How to Evaluate a Developer’s Coding Ability Prior to Hiring

Photo by Christopher Gower on Unsplash

Assessing a developer’s coding skills is an obvious and important step in the process of tech hiring. Despite this being one of the top concerns of a tech recruiter, the process has recently become more complex than ever before.

With remote hiring and working becoming increasingly popular, the average software developer assessment has evolved.

In this quick guide, we will talk about the best, most efficient ways you can go about testing the skills of the developers that you hire, regardless of whether your interview process is online or offline.

Let’s jump right in:

Check Out Their Portfolio

The first step may be a little obvious, but just like this entire process, it is an important one. Any developer worth their salt will have a portfolio showing off their best work. Looking at this portfolio, recruiters can determine two things with ease:

  • If the candidate has the skills that you are looking for
  • If their “best” matches your expectations

When looking at the portfolio, you should look at instances of projects where the developer has had to collaborate with others. Similarly, look for red flags, like a lot of unfinished projects.

Having said that, looking at the portfolio of a developer doesn’t tell you the complete story. For all you know, a portfolio can be easily furnished.

Check Out Their StackOverflow Profile

This step tells you how involved a programmer is in the overall development community. StackOverflow is a question-and-answer platform for all things development. Expert developers answer questions asked by inexperienced ones. It’s a thriving community that many developers love.

If the candidate is an enthusiastic and passionate developer, there is a good chance that they will have a StackOverflow account.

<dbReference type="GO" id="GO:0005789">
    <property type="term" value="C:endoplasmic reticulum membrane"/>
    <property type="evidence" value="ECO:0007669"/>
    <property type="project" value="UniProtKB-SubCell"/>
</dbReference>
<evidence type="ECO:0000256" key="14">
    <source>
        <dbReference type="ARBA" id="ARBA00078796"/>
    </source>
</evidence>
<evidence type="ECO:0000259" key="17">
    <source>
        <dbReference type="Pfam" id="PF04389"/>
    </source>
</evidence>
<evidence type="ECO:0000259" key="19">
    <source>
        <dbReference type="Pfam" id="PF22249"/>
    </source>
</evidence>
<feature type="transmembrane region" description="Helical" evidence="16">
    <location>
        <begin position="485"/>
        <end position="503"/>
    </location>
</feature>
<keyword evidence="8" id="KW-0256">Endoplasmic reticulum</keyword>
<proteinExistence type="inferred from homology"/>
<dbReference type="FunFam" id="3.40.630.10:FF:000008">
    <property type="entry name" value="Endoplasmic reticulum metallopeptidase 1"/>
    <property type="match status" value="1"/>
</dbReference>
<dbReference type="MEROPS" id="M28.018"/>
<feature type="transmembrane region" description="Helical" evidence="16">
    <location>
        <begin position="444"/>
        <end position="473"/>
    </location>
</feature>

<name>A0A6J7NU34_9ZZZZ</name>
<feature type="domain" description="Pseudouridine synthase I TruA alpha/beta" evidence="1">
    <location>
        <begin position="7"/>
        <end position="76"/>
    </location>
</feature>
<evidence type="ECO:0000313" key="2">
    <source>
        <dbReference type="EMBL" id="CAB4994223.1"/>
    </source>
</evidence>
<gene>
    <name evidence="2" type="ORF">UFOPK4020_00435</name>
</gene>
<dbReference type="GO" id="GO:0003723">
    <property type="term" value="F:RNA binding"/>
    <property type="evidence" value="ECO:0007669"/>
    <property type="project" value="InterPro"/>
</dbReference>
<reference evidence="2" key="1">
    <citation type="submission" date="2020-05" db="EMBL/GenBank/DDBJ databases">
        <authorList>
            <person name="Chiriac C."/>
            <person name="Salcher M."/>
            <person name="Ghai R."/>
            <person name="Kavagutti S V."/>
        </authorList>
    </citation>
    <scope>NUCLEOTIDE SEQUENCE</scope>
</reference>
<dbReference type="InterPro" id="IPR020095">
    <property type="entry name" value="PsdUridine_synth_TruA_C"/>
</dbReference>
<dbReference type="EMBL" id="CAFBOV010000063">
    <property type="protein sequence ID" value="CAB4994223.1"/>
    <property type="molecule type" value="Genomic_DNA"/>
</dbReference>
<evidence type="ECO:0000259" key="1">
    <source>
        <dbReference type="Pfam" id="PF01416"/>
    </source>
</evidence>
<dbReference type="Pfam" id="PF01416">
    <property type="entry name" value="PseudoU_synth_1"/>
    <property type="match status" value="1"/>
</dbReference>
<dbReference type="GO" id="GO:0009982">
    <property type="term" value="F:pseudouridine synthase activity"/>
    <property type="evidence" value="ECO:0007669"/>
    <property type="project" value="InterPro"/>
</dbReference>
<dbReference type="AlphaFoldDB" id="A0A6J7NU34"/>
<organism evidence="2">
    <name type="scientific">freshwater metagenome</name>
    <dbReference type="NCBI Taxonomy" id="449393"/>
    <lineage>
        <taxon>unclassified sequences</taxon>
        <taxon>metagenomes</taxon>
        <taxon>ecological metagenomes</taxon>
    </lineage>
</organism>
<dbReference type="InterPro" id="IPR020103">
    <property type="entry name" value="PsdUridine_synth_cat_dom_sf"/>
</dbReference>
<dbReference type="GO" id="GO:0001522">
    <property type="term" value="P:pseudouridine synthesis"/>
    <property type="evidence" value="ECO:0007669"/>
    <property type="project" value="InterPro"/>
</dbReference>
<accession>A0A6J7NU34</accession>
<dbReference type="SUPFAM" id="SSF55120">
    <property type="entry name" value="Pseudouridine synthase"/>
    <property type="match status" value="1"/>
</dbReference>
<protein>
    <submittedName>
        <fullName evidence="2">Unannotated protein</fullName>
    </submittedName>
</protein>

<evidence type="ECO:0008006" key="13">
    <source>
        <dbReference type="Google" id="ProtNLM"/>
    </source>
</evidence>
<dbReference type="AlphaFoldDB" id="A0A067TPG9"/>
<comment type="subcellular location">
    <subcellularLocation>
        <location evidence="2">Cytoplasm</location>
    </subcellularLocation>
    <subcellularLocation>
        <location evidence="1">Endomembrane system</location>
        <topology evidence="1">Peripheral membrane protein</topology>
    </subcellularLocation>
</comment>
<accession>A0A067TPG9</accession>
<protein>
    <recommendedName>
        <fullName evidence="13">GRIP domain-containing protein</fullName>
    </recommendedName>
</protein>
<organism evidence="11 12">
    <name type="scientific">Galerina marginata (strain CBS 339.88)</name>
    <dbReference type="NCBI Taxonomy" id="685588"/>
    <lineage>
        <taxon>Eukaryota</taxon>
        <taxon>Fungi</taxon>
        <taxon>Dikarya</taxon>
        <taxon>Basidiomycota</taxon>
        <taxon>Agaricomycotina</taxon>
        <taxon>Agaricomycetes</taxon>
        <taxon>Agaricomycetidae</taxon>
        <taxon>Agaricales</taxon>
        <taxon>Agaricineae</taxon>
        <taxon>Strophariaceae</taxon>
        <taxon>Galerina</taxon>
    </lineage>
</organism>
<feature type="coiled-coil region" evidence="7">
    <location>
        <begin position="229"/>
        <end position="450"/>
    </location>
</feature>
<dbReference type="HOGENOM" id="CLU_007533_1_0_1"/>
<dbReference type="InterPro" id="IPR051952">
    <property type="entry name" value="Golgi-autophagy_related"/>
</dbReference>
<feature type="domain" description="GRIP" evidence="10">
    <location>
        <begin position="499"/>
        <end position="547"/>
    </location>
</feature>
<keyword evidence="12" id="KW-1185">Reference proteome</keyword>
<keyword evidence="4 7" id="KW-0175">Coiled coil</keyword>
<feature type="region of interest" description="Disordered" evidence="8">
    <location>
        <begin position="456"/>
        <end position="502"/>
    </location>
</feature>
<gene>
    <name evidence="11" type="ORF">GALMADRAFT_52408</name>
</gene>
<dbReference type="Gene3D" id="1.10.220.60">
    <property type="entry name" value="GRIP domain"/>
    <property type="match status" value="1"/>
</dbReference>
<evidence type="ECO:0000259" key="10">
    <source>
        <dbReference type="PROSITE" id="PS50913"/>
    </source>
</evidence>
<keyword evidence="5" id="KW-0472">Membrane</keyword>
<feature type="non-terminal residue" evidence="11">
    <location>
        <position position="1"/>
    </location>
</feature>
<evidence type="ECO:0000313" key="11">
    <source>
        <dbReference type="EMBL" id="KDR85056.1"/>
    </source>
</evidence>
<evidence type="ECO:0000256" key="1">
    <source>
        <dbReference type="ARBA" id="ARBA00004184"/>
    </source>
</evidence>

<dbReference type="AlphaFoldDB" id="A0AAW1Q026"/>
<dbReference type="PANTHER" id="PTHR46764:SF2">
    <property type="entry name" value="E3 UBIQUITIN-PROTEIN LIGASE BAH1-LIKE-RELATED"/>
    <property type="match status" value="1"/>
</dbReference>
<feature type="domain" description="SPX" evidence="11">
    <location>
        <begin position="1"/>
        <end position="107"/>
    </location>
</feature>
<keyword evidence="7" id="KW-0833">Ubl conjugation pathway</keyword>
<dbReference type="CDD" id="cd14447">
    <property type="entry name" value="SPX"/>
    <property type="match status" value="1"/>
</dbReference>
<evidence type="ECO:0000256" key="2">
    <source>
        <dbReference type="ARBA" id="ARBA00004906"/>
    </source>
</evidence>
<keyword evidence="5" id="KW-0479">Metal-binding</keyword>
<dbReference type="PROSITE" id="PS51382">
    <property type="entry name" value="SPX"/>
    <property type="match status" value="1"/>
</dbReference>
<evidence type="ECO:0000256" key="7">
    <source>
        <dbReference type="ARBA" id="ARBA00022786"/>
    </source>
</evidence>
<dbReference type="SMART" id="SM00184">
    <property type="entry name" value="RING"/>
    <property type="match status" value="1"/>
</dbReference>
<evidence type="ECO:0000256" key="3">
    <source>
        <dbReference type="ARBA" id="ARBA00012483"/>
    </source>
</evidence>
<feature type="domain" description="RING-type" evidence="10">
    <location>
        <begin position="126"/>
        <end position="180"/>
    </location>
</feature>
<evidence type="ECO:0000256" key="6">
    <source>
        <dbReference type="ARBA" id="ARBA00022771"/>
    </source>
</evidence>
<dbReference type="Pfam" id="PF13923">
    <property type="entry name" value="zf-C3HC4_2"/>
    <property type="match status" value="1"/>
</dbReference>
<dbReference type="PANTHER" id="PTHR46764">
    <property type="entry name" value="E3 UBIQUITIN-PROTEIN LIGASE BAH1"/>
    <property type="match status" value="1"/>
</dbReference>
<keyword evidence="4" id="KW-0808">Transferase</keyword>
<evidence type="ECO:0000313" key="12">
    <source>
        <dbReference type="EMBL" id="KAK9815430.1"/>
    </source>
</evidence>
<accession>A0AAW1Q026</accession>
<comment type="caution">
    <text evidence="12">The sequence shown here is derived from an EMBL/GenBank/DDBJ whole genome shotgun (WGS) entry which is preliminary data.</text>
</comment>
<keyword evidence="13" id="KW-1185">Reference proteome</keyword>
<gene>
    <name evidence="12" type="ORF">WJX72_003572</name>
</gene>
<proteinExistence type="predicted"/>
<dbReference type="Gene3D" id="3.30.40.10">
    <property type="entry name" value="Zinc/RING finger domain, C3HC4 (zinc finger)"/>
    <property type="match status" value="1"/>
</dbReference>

By checking out their account, you can see the kind of questions they are asking on the platform. More importantly, you can see how many (and what kind of) questions they are answering.

Browse Through Their Github Account

Github is like a social media network of developers. Here developers can create a repository of their code, contribute to others’ projects, and showcase their open source work.

Having a Github repository means that a developer is capable of writing code that can be easily understood and used by others. This type of skill is invaluable from a collaboration point of view.

When checking out the Github account of a candidate, the most basic criteria to judge them is to look at their number of followers. If they are truly contributing valuable code and information to the platform, they will have a high number of followers. Similarly, the number of repositories and contributions made are good metrics to judge the skills of a developer.

Online Coding Assessment

Looking at the past work of a developer is great, but it still doesn’t give a recruiter a transparent picture of their actual skills. Fortunately, these can be tested virtually using a programmer assessment test.

To conduct such an assessment, all you need is an online coding assessment platform, like the one made available by HackerEarth.

A coding assessment tool will enable you to get a holistic view of how the developer went about solving the coding problems given to them. Using such a platform will also allow you to deliver a delightful interview experience to the candidates.

Online Developer Interview

Recruiters can hire developers from anywhere in the world using online recruitment software. Such software can also provide you with the ability to not just get to know the candidate better and evaluate their soft skills. It will also enable you to throw live coding problems at them and see how they deal with problems under pressure.

Conclusion

There you have it, five dependable ways to evaluate the coding skills of developers before hiring them. Want to add to the list? Got something creative to share? Drop your ideas in the comments below!

Liked this article? Read more such awesome articles on The HackerEarth Blog.

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